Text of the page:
Conifer Ex-situ Conservation
- Living collections can protect species from becoming extinct in the wild and can be used for restoration programmes.
- They also provide an opportunity for research, public education and engagement.
Ex-situ conservation programmes are usually additional to in-situ measures and may also be undertaken as a precautionary measure before species go extinct in the wild.
Ex-situ conservation of plants may involve a range a methods, including seed banking, cyropreservation or through the establishment of living collections ("living gene banks"). Ex-situ programmes may be locally, regionally or internationally based. No single method or approach is applicable in all circumstances or provides an answer to all problems.
Seed banking usually allows for the largest amount of material to be conserved in the smallest space for the longest time. However, not all seeds are suitable for this approach - seed may not be produced in sufficient quantity, it may be recalcitrant (unable to survive drying and freezing) or its viability in storage declines over relatively short periods. In these cases living collections need to be established away from the threats and in areas where the plants can be safely and securely grown over varying lengths of time. Such collections may take the form of dedicated, forestry style, monospecific plantations or they may be integrated into a range of other settings.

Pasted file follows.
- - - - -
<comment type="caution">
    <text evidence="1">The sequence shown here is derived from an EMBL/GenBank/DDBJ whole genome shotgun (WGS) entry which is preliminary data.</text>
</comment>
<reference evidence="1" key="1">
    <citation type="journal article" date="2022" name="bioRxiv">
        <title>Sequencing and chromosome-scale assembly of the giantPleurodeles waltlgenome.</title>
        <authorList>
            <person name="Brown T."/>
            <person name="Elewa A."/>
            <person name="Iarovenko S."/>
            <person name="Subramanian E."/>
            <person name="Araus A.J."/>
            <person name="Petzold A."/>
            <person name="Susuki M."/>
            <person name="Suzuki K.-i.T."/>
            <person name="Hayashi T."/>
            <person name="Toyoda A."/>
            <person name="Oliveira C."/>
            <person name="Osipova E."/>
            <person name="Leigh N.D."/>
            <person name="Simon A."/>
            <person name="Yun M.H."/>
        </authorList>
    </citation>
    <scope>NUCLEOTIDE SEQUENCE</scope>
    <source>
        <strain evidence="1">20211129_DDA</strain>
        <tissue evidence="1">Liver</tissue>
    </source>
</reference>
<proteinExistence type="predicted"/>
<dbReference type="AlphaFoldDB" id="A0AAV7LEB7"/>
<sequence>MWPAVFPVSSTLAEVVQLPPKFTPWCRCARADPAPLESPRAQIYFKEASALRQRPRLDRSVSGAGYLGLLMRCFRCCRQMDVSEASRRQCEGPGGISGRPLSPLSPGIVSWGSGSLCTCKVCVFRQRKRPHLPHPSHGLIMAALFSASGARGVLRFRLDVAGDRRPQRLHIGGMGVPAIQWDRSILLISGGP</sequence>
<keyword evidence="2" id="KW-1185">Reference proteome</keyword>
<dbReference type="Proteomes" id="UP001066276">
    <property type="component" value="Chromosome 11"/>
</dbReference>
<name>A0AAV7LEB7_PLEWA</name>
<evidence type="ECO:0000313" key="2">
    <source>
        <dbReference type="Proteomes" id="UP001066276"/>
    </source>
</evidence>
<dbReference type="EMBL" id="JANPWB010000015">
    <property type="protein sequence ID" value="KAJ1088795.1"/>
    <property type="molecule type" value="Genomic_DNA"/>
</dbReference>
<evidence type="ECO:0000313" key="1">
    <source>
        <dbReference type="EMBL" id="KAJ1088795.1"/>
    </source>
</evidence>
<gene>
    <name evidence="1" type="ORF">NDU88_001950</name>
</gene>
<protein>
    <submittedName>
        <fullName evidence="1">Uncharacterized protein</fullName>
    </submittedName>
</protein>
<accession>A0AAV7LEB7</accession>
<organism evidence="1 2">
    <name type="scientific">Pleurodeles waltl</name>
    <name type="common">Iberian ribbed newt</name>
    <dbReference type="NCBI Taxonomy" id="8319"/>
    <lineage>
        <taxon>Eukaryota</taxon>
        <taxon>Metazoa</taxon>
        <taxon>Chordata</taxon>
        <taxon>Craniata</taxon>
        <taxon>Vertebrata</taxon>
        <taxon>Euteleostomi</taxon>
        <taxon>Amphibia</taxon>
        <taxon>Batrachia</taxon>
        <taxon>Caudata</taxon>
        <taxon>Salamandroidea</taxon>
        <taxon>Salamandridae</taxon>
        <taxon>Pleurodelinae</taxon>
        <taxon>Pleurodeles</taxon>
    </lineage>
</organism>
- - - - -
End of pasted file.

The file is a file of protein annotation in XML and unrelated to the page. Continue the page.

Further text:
We use a multidisciplinary, multi-methodological approach to ex-situ conservation that primarily focuses on the establishment of a network of safe sites mostly located in the United Kingdom and Ireland. Curently we have 170 sites with 13000 plants representing more than 150 threatened taxa. The network is also used for the ex-situ conservation of the associated species, some of which are also threatened. Recently we have pioneered the use of hedges as a way of of conserving a large number of genotypes in relatively small areas.
Key contact: Martin Gardner
Ex-situ conservation involves the protection of a species outside of its natural habitat, usually because the threats are so great that the species would otherwise become extinct in the wild.